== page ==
a, Time course of the behaviour variables included in the GLM during an example trial, in which the sound stimulus was played from location 1 (−90°) and the mouse turned left at the T-intersection to receive a reward. Each predictor was convolved with a set of basis functions (Methods, examples in b–d). b, Generic set of basis functions that were convolved with behaviour variables and events, extending backwards and forwards in time to model a neuron’s response to, and prediction of, events. The density, temporal extent, and width of basis functions were tailored to each behavioural variable (Methods). c, Example set of basis functions used for sound onset for each of eight locations. These basis functions are shown before convolving with a vector that specifies sound onset time as a time series of zeros and ones (as shown in a). d, Example set of basis functions defined spatially along the extent of the stem of the T-maze, which were positive only when the mouse made a left turn in that trial. e, Example field of view showing GCaMP6 expression in PPC. f, Mean activity across all AC (red) and PPC (blue) cells, across all trials. Shading indicates s.e.m; n = 7 datasets for AC and PPC. g, Uncoupled encoding model performance measured using trial-averaged responses and predictions, quantified as explained variance. Each thin line is the distribution from a single dataset (n = 7 AC datasets, n = 7 PPC datasets). Thick lines indicate mean distributions across datasets. AC versus PPC: P > 0.1, rank-sum test. h, Uncoupled encoding model performance measured as the fraction of additional explained deviance compared with the null model on frame-by-frame activity (Methods). Each thin line is the distribution from a single dataset. Thick lines indicate mean distributions across datasets. AC versus PPC: P < 0.05, rank-sum test. Note that explained deviance is calculated over single imaging frames and single trials in the test dataset (not on averaged data), and, because of trial-to-trial variability of neuron responses, does not approach perfect prediction (1.0). i, Histograms of distributions of total beta score (the sum of the absolute value of beta coefficients) in fitted models across all AC and PPC neurons, for predictors in three categories: (1) sound, (2) running, and (3) position/choice (turn direction in the maze). For ease of display, identically zero values were ignored when making the histograms. AC neurons tended to have stronger weights for predictors related to the sound stimulus (P < 0.001, rank-sum test), while PPC neurons tended to have stronger weights for predictors related to position/choice (P < 0.05, rank-sum test). j, k, Relationship of predictor weights within single neurons in AC and PPC. For each neuron, a score within each predictor category was calculated as the sum of the absolute value of coefficients (‘total beta’). Clustering was used to reveal functional groups of neurons tuned to different sets of parameters (see Supplementary Information). Different clusters are indicated with different colours. Note that clustering was performed separately on AC and PPC data, hence the clusters obtained for AC are not related to those for PPC. l–n, Fitted model components’ gain43 for variables related to running speed, position in the maze and turn direction, and sound location (exp(βX), right, where β is the fitted coefficient, and X is the task predictor convolved with the basis functions), during the various epochs of the trial. Data are mean ± s.e.m. o, Timescales of task predictors. A single exponential was fitted to the autocorrelation of each of the 419 task predictors used in the uncoupled model, to estimate each variable’s timescale of variability. Across all AC (red, n = 329) and PPC (blue, n = 386) neurons, the mean coefficient magnitude fitted by the model for each task predictor was compared with the decay time constant, to determine whether the longer coding timescale in PPC could be explained by neurons in PPC responding preferentially to variables with longer timescales of variability. Even for task variables with longer timescales, AC tended to have greater coefficients (P < 0.001, rank-sum test). It was thus unlikely that the longer coding timescales that we measured in PPC were due to its modulation by task variables with long timescales. Data are mean ± s.e.m. p, Example AC responses and model predictions. Trial-averaged responses of example AC neurons during the sound stimulus presentation in correct (black) and error (grey) test trials (left) and the model’s predicted responses in data that were left out (right). All responses were normalized to the maximum response across all trial conditions (y axis scale) and aligned to the time of the first sound stimulus onset. Each row is the trial-averaged response or prediction for trials of one of the eight sound location conditions. Neurons with model-fitted performance across the spectrum are included, from poorly fitted (25th percentile), to very well fitted (99th percentile). q, Same as p, for PPC.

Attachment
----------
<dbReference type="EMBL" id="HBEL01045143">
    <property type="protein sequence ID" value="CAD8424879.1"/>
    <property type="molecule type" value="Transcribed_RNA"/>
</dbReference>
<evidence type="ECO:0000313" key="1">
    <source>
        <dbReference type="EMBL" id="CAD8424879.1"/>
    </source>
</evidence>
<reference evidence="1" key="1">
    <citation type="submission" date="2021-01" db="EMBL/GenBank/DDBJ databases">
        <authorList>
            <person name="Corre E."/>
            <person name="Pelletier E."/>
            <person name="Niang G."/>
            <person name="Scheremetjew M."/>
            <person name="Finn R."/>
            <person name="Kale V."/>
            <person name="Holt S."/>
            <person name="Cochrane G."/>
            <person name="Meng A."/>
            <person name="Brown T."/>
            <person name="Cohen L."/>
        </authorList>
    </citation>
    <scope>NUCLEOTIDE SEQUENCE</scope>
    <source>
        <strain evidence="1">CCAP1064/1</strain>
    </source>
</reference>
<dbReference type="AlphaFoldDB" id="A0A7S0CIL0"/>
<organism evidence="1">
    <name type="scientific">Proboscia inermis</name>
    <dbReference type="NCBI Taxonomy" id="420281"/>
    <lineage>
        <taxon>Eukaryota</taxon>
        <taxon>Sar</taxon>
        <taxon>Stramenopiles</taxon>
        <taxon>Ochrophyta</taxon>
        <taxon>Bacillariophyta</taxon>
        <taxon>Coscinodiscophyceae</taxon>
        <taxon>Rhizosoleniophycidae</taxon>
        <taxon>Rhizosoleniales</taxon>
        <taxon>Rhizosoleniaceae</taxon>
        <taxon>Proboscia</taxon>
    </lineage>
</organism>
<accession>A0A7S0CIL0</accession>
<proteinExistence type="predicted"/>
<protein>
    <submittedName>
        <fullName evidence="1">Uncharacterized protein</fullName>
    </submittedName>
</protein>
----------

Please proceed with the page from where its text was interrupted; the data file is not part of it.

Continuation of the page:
a, Red: AC neurometric curve computed from the performance of a sound location decoder (Supplementary Information). Dark grey: psychometric curve for mice from AC imaging sessions. Session-averaged psychometric and neurometric curves were positively correlated (r = 0.93, P < 0.001). Data are mean ± s.e.m. b, Intersection information above chance levels in AC neurons. The amount of intersection information per cell above chance level was 0.2% ± 0.1% in AC (larger than zero with P < 0.0001, paired signed-rank test). c, Conditional choice information plotted against stimulus information for all single AC cells. Stimulus information was computed without discounting the correlation between stimulus and choice (Spearman’s r = 0.33, P < 0.001; Supplementary Information). d–f, Same as a–c, except for PPC. d, Session-averaged psychometric and neurometric curves were positively correlated (r = 0.99, P < 0.001). e, Intersection information above chance levels in PPC neurons was 0.7% ± 0.2% (P < 0.0001, paired signed-rank test). f, Spearman’s r = 0.43, P < 0.001. g, Cumulative conditional choice information, computed by the performance of a choice decoder assuming knowledge of all GLM predictors not directly related to choice (Supplementary Information). Cumulative conditional choice information was significant in both AC and PPC (AC: P < 0.05, PPC: P < 0.001, one-tailed t-test on the value of the choice information at the moment of the turn). Red, AC; blue, PPC; data are mean ± s.e.m. h, i, Total single-cell conditional choice information, computed as the maximum of the cumulative conditional choice information for each cell in AC and PPC. j–l, Same as g–i, quantifying the performance of the conditional choice decoder as a model-based choice probability19. j, Population choice probability was significantly larger than 0.5 in both AC and PPC at the last aligned time frame (P < 0.001, one-tailed t-test). k, Mean single-cell choice probability 0.537 ± 0.005 (larger than 0.5, P < 0.001, t-test). l, Mean single-cell choice probability 0.536 ± 0.006 (larger than 0.5, P < 0.001, t-test).